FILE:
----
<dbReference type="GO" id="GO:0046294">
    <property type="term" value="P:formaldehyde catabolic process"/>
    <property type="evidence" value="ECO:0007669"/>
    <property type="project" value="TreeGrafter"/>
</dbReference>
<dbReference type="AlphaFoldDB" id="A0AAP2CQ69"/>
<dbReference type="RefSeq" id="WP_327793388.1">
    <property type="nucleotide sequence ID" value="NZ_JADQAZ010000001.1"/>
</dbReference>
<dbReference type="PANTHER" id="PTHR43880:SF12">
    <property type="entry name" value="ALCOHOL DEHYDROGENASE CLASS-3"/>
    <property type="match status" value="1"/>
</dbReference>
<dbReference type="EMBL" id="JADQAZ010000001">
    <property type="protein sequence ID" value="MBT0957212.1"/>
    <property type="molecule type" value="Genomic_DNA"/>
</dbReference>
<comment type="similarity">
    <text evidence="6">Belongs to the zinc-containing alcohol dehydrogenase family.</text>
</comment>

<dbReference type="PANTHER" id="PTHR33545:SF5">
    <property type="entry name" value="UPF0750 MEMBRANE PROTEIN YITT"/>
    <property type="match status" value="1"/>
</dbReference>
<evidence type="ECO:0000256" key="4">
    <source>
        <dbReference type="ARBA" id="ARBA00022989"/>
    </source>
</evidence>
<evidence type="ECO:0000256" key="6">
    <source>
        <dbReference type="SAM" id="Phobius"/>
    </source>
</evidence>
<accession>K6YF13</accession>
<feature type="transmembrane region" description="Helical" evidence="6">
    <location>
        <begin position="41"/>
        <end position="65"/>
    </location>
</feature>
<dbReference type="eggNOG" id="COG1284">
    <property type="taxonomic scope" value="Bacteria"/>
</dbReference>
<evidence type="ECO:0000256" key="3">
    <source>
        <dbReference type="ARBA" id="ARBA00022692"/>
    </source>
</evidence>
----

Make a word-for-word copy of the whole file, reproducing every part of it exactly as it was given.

<dbReference type="GO" id="GO:0046294">
    <property type="term" value="P:formaldehyde catabolic process"/>
    <property type="evidence" value="ECO:0007669"/>
    <property type="project" value="TreeGrafter"/>
</dbReference>
<dbReference type="AlphaFoldDB" id="A0AAP2CQ69"/>
<dbReference type="RefSeq" id="WP_327793388.1">
    <property type="nucleotide sequence ID" value="NZ_JADQAZ010000001.1"/>
</dbReference>
<dbReference type="PANTHER" id="PTHR43880:SF12">
    <property type="entry name" value="ALCOHOL DEHYDROGENASE CLASS-3"/>
    <property type="match status" value="1"/>
</dbReference>
<dbReference type="EMBL" id="JADQAZ010000001">
    <property type="protein sequence ID" value="MBT0957212.1"/>
    <property type="molecule type" value="Genomic_DNA"/>
</dbReference>
<comment type="similarity">
    <text evidence="6">Belongs to the zinc-containing alcohol dehydrogenase family.</text>
</comment>

<dbReference type="PANTHER" id="PTHR33545:SF5">
    <property type="entry name" value="UPF0750 MEMBRANE PROTEIN YITT"/>
    <property type="match status" value="1"/>
</dbReference>
<evidence type="ECO:0000256" key="4">
    <source>
        <dbReference type="ARBA" id="ARBA00022989"/>
    </source>
</evidence>
<evidence type="ECO:0000256" key="6">
    <source>
        <dbReference type="SAM" id="Phobius"/>
    </source>
</evidence>
<accession>K6YF13</accession>
<feature type="transmembrane region" description="Helical" evidence="6">
    <location>
        <begin position="41"/>
        <end position="65"/>
    </location>
</feature>
<dbReference type="eggNOG" id="COG1284">
    <property type="taxonomic scope" value="Bacteria"/>
</dbReference>
<evidence type="ECO:0000256" key="3">
    <source>
        <dbReference type="ARBA" id="ARBA00022692"/>
    </source>
</evidence>